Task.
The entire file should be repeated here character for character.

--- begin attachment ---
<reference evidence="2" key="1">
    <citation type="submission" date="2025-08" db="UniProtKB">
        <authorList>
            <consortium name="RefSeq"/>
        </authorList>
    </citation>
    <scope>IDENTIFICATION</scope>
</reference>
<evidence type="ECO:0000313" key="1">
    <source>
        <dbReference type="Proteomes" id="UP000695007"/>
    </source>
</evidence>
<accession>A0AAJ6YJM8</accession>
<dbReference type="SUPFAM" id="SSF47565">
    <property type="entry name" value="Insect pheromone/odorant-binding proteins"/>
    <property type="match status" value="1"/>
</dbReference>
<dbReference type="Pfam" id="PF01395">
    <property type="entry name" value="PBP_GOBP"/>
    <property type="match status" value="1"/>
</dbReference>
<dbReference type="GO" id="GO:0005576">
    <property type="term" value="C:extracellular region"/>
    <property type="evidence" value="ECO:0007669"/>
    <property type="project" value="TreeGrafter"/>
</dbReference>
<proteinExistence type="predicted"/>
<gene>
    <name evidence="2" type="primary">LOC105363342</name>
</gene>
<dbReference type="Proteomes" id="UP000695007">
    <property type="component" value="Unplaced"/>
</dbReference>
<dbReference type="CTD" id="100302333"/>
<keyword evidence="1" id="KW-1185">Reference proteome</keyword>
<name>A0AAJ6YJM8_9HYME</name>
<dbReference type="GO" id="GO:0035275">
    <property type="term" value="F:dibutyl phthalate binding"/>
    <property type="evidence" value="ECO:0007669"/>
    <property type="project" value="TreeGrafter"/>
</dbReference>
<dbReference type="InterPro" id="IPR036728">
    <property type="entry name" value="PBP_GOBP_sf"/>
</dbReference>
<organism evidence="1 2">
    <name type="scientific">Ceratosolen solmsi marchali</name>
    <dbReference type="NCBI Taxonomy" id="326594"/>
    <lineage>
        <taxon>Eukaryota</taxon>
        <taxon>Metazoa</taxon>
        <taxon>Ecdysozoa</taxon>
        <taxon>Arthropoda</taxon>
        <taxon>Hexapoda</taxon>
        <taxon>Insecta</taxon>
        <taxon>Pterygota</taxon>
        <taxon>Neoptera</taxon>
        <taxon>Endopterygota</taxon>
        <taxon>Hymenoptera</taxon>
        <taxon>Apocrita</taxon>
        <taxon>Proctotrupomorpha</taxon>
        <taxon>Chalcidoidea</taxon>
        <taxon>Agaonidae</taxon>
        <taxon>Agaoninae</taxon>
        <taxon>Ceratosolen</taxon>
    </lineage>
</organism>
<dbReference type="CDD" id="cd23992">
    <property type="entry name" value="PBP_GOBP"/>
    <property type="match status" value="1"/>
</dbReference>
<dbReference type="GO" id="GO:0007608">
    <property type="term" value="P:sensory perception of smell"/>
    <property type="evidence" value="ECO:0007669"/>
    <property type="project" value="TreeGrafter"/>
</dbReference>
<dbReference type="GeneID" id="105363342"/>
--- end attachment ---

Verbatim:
<reference evidence="2" key="1">
    <citation type="submission" date="2025-08" db="UniProtKB">
        <authorList>
            <consortium name="RefSeq"/>
        </authorList>
    </citation>
    <scope>IDENTIFICATION</scope>
</reference>
<evidence type="ECO:0000313" key="1">
    <source>
        <dbReference type="Proteomes" id="UP000695007"/>
    </source>
</evidence>
<accession>A0AAJ6YJM8</accession>
<dbReference type="SUPFAM" id="SSF47565">
    <property type="entry name" value="Insect pheromone/odorant-binding proteins"/>
    <property type="match status" value="1"/>
</dbReference>
<dbReference type="Pfam" id="PF01395">
    <property type="entry name" value="PBP_GOBP"/>
    <property type="match status" value="1"/>
</dbReference>
<dbReference type="GO" id="GO:0005576">
    <property type="term" value="C:extracellular region"/>
    <property type="evidence" value="ECO:0007669"/>
    <property type="project" value="TreeGrafter"/>
</dbReference>
<proteinExistence type="predicted"/>
<gene>
    <name evidence="2" type="primary">LOC105363342</name>
</gene>
<dbReference type="Proteomes" id="UP000695007">
    <property type="component" value="Unplaced"/>
</dbReference>
<dbReference type="CTD" id="100302333"/>
<keyword evidence="1" id="KW-1185">Reference proteome</keyword>
<name>A0AAJ6YJM8_9HYME</name>
<dbReference type="GO" id="GO:0035275">
    <property type="term" value="F:dibutyl phthalate binding"/>
    <property type="evidence" value="ECO:0007669"/>
    <property type="project" value="TreeGrafter"/>
</dbReference>
<dbReference type="InterPro" id="IPR036728">
    <property type="entry name" value="PBP_GOBP_sf"/>
</dbReference>
<organism evidence="1 2">
    <name type="scientific">Ceratosolen solmsi marchali</name>
    <dbReference type="NCBI Taxonomy" id="326594"/>
    <lineage>
        <taxon>Eukaryota</taxon>
        <taxon>Metazoa</taxon>
        <taxon>Ecdysozoa</taxon>
        <taxon>Arthropoda</taxon>
        <taxon>Hexapoda</taxon>
        <taxon>Insecta</taxon>
        <taxon>Pterygota</taxon>
        <taxon>Neoptera</taxon>
        <taxon>Endopterygota</taxon>
        <taxon>Hymenoptera</taxon>
        <taxon>Apocrita</taxon>
        <taxon>Proctotrupomorpha</taxon>
        <taxon>Chalcidoidea</taxon>
        <taxon>Agaonidae</taxon>
        <taxon>Agaoninae</taxon>
        <taxon>Ceratosolen</taxon>
    </lineage>
</organism>
<dbReference type="CDD" id="cd23992">
    <property type="entry name" value="PBP_GOBP"/>
    <property type="match status" value="1"/>
</dbReference>
<dbReference type="GO" id="GO:0007608">
    <property type="term" value="P:sensory perception of smell"/>
    <property type="evidence" value="ECO:0007669"/>
    <property type="project" value="TreeGrafter"/>
</dbReference>
<dbReference type="GeneID" id="105363342"/>